As consensus decrees seek to correct systemic problems, they often take a nut-soup approach, from rewriting policies on when officers can use force to revamping everything from internal affairs investigations to cadet training. But what some consider necessary, others say is overwhelming.
« It’s kind of like the old saying, when everything is a priority, nothing is a priority, » said Jason Johnson, who was a deputy police chief in Baltimore who oversaw enforcement of the city’s consent decree. In a recent column, he warned Louisville to do it bargain carefully. « When you lay out this huge consent decree, honestly, it’s like the department just stepped into a concrete bucket. »
Mr. Johnson, who describes himself as a « constructive opponent » of the decrees, said the layers of approval they need have made it difficult for Baltimore to implement the changes quickly. And, he said, the Justice Department wanted rules for officers that went beyond what was required by the Constitution, regardless of whether they hindered the ability to stop crime. “I can tell you from being at the table, there was no interest in having conversations about what the impact of some of these policies might be,” he said.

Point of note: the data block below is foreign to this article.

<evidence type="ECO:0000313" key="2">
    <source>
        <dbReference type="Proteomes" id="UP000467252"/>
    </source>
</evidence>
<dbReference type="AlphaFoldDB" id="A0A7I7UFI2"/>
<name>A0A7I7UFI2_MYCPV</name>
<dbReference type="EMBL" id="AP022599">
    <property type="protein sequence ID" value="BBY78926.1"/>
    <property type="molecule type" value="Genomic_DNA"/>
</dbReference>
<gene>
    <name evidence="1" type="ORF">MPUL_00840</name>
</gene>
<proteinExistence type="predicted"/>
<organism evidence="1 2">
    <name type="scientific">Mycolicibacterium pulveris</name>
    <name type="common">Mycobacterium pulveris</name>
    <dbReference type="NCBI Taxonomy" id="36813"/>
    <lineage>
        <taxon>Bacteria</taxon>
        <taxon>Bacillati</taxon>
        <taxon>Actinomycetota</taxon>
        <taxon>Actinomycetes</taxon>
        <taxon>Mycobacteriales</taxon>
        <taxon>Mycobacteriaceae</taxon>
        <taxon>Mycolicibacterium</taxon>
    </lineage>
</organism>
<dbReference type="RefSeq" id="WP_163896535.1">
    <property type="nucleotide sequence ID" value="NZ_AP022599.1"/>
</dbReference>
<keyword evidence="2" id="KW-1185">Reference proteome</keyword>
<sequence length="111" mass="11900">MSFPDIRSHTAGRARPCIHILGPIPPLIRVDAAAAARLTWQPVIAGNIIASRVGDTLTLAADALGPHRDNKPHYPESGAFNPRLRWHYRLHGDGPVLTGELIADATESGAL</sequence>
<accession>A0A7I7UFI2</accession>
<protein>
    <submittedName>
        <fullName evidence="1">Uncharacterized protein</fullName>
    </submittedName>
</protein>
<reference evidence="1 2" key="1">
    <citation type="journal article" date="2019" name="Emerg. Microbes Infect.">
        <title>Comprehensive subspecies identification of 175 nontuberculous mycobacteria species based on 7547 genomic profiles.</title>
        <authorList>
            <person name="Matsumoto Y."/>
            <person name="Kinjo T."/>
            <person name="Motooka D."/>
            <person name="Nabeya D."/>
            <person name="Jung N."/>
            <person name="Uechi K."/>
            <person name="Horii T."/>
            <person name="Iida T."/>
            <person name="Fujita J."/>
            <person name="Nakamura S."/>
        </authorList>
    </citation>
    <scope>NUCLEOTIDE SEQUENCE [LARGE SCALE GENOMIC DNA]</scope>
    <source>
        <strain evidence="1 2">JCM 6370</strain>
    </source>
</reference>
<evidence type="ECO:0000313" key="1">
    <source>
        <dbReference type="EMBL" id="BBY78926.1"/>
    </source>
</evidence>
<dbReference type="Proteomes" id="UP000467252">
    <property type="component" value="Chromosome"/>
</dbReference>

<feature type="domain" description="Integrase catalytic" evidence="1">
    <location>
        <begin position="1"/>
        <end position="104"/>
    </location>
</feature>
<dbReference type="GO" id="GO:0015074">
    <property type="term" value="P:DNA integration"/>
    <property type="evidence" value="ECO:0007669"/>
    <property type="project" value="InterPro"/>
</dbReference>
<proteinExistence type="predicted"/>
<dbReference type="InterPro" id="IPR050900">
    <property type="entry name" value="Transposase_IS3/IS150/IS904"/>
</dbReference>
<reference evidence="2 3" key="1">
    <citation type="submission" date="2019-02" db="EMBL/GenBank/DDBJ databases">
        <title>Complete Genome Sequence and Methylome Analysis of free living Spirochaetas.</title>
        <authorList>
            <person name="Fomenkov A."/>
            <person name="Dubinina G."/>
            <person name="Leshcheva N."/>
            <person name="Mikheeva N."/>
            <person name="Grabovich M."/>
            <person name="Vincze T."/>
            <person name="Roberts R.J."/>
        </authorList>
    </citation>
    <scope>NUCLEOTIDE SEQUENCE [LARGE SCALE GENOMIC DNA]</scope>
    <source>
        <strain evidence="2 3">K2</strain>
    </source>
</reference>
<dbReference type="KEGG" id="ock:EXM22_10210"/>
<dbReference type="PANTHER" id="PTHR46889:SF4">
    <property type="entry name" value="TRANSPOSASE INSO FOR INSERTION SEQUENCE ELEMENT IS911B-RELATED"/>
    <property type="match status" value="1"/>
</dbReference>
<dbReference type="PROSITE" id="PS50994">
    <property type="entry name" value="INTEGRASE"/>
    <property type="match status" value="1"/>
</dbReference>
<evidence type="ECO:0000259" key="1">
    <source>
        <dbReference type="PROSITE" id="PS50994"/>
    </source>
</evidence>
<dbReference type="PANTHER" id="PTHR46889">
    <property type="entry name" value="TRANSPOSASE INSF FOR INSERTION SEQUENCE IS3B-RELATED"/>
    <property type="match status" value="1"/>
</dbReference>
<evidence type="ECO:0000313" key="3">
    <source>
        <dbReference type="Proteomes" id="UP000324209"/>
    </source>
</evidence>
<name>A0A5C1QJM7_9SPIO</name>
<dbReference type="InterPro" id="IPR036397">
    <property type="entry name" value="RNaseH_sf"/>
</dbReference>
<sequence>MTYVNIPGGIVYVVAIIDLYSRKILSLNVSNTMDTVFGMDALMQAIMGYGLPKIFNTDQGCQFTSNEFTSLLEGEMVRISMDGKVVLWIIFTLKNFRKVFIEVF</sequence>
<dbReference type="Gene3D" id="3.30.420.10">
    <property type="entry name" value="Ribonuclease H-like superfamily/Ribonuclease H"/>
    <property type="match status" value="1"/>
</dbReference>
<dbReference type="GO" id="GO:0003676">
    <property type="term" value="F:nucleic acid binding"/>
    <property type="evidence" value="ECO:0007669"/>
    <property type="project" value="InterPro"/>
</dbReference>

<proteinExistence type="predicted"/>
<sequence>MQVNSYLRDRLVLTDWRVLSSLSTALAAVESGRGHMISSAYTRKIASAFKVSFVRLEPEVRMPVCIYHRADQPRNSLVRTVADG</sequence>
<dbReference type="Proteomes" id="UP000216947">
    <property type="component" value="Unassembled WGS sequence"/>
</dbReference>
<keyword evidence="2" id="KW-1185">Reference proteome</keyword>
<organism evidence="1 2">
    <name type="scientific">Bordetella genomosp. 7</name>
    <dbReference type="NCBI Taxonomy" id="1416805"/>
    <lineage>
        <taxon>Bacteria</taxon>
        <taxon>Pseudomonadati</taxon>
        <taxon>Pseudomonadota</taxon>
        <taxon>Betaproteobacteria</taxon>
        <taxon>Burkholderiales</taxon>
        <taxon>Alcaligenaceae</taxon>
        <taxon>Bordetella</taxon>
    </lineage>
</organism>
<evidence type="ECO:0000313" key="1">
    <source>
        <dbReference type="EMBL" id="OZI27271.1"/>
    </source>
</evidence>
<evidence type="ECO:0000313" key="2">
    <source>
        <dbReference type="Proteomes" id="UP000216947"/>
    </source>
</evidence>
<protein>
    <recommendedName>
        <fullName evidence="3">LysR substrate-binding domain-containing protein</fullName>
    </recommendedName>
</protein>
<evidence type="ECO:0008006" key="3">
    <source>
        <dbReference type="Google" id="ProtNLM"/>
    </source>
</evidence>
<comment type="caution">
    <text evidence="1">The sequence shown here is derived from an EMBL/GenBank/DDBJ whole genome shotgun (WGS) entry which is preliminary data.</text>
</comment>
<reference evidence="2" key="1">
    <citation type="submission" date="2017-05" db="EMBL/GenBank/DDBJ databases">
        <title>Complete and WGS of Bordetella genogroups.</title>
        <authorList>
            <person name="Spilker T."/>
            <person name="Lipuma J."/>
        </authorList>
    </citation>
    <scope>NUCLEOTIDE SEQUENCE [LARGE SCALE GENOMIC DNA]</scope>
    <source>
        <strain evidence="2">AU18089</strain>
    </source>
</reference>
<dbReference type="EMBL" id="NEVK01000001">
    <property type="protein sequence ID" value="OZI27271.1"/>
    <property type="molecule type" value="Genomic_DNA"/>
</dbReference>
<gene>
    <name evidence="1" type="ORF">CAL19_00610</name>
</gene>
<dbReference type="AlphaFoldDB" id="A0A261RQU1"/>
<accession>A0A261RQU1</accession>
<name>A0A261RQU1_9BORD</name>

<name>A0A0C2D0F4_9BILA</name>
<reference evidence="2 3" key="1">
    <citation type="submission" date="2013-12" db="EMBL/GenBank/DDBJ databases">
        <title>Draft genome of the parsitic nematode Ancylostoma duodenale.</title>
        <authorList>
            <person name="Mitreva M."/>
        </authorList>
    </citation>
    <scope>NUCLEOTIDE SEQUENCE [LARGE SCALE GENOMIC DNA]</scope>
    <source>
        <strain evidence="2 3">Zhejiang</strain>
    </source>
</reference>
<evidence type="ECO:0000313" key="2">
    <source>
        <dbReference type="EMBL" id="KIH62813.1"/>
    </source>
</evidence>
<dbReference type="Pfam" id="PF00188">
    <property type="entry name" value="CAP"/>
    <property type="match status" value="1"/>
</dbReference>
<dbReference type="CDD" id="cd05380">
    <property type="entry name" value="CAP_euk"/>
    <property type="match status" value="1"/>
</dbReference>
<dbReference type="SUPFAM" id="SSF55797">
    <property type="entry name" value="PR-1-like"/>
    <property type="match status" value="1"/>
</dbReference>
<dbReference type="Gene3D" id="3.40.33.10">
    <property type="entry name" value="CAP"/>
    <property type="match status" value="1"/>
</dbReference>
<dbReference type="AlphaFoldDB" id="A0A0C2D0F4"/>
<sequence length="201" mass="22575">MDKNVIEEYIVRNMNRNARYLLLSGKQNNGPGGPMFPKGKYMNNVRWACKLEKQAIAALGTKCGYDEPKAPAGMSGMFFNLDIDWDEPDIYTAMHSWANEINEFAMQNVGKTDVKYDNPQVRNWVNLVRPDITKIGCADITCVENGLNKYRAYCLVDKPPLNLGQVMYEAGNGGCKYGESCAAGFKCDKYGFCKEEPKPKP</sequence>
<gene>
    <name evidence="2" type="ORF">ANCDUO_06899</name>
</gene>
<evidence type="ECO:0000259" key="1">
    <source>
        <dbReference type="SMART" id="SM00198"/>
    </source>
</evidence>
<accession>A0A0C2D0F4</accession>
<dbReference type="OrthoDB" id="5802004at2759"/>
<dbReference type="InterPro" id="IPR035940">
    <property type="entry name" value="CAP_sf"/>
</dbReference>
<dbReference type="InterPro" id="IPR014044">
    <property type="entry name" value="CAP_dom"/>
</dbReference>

Departments also have to bear the cost of new technology, better equipment and better training, as well as the cost of a monitor to check compliance. Even so, believers point out that consent decrees can be much cheaper than unconstitutional policing. Minneapolis has paid more than $70 million in police misconduct settlements over the past five years, including $27 million to Mr. Floyd’s family.
“What we’re talking about is broad institutional reform,” said David Douglass, deputy monitor of New Orleans consent enforcement and founder of a nonprofit group called Effective Law Enforcement for All, which helps communities develop voluntary reforms. “So, yeah, it’s expensive, but I think I’d say, ‘So what?’ measured in relation to the harm and the resulting benefit ».